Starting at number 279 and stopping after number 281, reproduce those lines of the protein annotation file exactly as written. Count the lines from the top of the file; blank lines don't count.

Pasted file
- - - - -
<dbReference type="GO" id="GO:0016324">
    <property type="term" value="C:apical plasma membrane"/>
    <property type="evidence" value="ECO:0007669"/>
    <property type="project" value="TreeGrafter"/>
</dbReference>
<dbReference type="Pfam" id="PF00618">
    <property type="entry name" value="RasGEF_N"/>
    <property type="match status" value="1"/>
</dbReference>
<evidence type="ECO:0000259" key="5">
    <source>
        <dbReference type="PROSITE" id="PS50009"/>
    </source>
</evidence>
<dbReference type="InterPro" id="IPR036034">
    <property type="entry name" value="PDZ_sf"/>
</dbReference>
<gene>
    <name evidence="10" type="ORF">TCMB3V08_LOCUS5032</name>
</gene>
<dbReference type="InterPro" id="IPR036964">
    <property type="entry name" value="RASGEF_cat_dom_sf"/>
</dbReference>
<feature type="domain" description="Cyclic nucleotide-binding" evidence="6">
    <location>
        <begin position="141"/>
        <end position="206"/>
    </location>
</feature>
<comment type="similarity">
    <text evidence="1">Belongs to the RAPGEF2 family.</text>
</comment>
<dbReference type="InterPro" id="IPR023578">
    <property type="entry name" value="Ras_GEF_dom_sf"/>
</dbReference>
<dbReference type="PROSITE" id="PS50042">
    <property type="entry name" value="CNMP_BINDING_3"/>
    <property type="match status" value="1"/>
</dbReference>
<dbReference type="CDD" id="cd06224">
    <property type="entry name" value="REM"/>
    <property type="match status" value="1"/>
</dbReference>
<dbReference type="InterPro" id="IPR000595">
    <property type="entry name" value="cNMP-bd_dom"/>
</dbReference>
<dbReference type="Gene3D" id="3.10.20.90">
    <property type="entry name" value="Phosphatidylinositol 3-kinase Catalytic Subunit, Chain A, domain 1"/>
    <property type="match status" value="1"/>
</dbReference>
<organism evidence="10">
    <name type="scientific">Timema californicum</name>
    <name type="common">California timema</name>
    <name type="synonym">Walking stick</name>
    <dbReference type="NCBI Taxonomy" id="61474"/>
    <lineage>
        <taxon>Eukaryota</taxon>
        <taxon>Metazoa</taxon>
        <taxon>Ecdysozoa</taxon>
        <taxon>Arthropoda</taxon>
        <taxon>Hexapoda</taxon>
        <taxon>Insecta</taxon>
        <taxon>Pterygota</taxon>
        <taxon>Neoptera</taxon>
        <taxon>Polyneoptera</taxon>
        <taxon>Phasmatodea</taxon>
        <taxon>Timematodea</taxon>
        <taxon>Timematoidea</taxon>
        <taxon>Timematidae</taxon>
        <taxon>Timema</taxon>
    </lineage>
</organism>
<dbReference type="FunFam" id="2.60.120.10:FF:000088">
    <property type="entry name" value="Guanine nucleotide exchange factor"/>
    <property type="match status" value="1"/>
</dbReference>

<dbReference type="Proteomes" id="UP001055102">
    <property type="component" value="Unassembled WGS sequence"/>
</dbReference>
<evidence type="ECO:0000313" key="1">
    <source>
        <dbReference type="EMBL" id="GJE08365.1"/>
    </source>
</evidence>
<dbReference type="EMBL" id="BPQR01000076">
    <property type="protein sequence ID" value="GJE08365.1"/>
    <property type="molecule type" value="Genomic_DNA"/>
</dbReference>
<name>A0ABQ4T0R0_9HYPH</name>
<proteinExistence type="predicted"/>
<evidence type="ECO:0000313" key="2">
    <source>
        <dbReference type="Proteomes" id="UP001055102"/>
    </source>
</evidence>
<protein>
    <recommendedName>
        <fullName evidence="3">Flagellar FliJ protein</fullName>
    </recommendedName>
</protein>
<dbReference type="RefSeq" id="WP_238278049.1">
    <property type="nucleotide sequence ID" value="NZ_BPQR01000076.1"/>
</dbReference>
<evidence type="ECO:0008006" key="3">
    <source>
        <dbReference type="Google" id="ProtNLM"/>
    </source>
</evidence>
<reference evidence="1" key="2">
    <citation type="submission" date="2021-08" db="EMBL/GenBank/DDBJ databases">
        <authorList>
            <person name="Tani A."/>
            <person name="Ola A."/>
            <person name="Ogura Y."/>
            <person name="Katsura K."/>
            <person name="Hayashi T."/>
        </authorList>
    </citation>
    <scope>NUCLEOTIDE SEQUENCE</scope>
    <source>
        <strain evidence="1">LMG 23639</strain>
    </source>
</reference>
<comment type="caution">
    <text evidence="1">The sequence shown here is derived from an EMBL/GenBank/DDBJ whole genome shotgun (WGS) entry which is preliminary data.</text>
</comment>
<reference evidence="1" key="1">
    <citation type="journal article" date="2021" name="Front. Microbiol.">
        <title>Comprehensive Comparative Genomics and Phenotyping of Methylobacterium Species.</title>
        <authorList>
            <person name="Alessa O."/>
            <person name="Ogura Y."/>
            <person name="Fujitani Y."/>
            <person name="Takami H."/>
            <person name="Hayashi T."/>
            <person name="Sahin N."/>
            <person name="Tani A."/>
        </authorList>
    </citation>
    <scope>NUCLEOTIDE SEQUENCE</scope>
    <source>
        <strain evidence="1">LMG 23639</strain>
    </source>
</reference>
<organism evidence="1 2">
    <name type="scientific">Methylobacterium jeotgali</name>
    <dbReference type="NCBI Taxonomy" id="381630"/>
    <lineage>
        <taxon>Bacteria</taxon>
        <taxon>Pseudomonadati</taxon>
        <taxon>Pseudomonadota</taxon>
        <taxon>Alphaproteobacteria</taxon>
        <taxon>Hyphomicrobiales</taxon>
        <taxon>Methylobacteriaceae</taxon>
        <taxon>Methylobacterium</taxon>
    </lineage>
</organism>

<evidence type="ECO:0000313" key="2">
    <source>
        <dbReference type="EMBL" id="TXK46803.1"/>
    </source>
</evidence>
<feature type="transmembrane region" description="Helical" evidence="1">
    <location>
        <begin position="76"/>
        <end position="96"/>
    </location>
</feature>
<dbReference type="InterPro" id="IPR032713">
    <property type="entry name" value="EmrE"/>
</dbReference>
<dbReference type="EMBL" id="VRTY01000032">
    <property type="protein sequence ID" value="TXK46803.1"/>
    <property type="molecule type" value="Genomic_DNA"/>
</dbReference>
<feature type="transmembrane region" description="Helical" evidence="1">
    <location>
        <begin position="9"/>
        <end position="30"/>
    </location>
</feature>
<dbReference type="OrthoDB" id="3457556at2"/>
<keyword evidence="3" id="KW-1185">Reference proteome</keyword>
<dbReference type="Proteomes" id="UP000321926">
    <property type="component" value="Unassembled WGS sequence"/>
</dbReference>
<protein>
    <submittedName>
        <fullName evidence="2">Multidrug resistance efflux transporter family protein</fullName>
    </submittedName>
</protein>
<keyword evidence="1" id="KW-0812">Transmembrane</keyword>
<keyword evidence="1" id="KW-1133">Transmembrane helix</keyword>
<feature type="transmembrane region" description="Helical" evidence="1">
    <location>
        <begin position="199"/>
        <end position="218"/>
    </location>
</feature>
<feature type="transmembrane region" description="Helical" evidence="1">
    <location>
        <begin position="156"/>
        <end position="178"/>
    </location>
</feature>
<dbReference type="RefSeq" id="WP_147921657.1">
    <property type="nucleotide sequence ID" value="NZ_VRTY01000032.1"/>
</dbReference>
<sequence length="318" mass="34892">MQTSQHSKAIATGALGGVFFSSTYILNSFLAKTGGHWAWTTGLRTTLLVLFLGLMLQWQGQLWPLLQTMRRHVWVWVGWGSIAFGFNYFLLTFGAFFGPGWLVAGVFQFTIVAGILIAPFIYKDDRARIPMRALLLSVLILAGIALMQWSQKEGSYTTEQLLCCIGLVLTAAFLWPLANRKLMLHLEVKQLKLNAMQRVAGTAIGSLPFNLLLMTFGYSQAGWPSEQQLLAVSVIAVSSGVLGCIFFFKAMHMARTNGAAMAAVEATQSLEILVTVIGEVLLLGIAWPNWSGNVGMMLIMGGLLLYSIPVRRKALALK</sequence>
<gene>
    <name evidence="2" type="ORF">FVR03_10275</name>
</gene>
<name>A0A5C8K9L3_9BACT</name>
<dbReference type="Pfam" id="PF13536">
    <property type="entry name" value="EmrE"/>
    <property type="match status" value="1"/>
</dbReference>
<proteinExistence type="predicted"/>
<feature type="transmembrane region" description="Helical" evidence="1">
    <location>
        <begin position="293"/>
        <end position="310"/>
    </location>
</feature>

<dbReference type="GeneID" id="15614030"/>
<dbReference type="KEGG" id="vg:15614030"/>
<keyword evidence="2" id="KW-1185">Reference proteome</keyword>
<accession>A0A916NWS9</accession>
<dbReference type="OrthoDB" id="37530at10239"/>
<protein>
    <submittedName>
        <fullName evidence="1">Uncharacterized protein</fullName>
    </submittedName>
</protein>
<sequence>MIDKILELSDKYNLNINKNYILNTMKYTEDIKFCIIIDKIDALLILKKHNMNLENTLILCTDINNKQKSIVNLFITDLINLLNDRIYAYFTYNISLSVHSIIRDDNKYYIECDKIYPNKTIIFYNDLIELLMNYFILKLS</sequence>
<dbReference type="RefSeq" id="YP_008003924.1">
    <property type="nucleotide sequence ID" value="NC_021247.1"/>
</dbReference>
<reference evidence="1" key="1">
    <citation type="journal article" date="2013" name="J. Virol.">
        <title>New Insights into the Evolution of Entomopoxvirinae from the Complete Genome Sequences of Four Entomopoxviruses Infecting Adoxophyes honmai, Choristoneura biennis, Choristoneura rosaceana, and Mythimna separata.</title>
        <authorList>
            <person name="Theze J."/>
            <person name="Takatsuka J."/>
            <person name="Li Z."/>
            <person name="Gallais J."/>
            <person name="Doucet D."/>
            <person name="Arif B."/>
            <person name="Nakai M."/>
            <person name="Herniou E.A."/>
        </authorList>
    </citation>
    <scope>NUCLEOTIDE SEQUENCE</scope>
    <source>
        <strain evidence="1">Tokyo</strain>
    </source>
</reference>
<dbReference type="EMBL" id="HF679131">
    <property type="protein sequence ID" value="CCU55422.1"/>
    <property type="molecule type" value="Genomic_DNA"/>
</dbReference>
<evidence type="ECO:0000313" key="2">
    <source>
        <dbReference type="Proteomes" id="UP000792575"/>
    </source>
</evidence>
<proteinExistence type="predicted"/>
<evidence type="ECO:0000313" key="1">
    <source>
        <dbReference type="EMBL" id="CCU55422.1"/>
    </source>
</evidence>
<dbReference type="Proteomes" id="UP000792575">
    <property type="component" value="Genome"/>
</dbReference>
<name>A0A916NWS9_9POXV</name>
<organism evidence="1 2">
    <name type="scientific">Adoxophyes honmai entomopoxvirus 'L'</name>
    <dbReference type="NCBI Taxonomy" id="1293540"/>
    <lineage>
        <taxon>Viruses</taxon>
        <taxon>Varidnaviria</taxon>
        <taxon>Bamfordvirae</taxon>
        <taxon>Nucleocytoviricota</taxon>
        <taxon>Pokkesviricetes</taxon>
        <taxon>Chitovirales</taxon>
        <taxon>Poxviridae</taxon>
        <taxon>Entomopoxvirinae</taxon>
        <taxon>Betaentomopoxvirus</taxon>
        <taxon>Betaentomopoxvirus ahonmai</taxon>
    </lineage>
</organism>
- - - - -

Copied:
    <dbReference type="NCBI Taxonomy" id="1293540"/>
    <lineage>
        <taxon>Viruses</taxon>